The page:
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Performance evaluation and cache analysis of an ILP protocol implementation

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2 Author(s)
Braun, T. ; IBM Eur. Networking Center, Heidelberg, Germany ; Diot, C.

Integrated layer processing (ILP) is an implementation concept that “permits the implementor the option of performing all the (data) manipulation steps in one or two integrated processing loops”. To estimate the achievable benefits of ILP, a file transfer application with an encryption function on top of a user-level TCP has been implemented and the performance of the application in terms of throughput and packet processing times has been measured. The results show that it is possible to obtain performance benefits by integrating marshalling, encryption, and TCP checksum calculation. The experiments yielded in a throughput gain of only 10-20% in contrast to the 50% gain achieved for simple loop experiments. Simulations of memory access and cache hit rate show that the main benefit of ILP is reduced memory access rather than an improved cache hit rate. ILP reduced the number of memory accesses up to 30% in the experiment, but the relative amount of cache misses could not be reduced compared to a carefully designed non-ILP implementation. The results also show that data manipulation characteristics may significantly influence the cache behavior and the achievable performance gain of ILP. Considering these results, ILP can only be recommended in cases where the the ILP loop consists of several, but very simple data manipulations without complex calculations over the data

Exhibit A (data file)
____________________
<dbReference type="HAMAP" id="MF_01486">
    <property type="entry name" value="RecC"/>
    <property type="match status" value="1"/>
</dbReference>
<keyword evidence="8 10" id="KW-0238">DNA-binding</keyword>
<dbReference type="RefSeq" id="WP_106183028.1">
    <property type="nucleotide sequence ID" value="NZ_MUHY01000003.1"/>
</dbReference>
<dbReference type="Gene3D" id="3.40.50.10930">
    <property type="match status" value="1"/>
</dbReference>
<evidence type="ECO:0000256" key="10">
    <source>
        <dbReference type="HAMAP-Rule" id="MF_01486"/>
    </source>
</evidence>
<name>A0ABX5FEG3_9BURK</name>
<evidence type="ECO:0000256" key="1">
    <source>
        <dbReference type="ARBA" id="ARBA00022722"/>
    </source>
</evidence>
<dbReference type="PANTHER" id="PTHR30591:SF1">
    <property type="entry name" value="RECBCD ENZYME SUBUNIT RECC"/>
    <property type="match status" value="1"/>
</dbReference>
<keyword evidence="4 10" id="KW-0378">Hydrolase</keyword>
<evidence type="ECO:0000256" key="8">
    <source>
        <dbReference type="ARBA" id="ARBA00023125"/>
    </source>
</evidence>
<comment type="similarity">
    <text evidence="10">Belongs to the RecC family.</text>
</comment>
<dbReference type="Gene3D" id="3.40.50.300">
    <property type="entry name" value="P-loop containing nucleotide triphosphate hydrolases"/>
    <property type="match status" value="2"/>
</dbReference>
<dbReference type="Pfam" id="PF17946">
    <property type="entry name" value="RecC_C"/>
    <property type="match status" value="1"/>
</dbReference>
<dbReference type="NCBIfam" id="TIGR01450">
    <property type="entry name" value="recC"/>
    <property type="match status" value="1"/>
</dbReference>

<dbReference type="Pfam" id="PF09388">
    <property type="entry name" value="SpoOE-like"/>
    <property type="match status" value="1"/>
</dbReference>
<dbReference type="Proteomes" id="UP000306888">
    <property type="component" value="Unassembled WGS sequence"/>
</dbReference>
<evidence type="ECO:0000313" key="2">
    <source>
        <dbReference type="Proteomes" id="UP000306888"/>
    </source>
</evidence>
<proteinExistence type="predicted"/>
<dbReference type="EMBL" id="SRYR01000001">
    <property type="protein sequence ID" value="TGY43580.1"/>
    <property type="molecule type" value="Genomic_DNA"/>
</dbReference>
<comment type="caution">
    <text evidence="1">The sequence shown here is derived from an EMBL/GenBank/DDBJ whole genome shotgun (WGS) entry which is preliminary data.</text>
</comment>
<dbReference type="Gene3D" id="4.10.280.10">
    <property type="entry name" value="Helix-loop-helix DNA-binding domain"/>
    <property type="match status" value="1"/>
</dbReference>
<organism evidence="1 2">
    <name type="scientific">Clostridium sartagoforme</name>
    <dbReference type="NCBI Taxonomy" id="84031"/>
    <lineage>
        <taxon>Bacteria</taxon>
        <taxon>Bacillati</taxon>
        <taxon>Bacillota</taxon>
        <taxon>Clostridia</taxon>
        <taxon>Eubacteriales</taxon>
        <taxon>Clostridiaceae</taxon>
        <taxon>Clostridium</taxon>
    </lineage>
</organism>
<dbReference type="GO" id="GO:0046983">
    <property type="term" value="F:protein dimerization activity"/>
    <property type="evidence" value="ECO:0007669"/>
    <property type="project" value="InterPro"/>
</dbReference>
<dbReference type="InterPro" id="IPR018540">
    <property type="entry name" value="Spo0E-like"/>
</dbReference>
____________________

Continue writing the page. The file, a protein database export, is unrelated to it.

Published in:

Networking, IEEE/ACM Transactions on  (Volume:4 ,  Issue: 3 )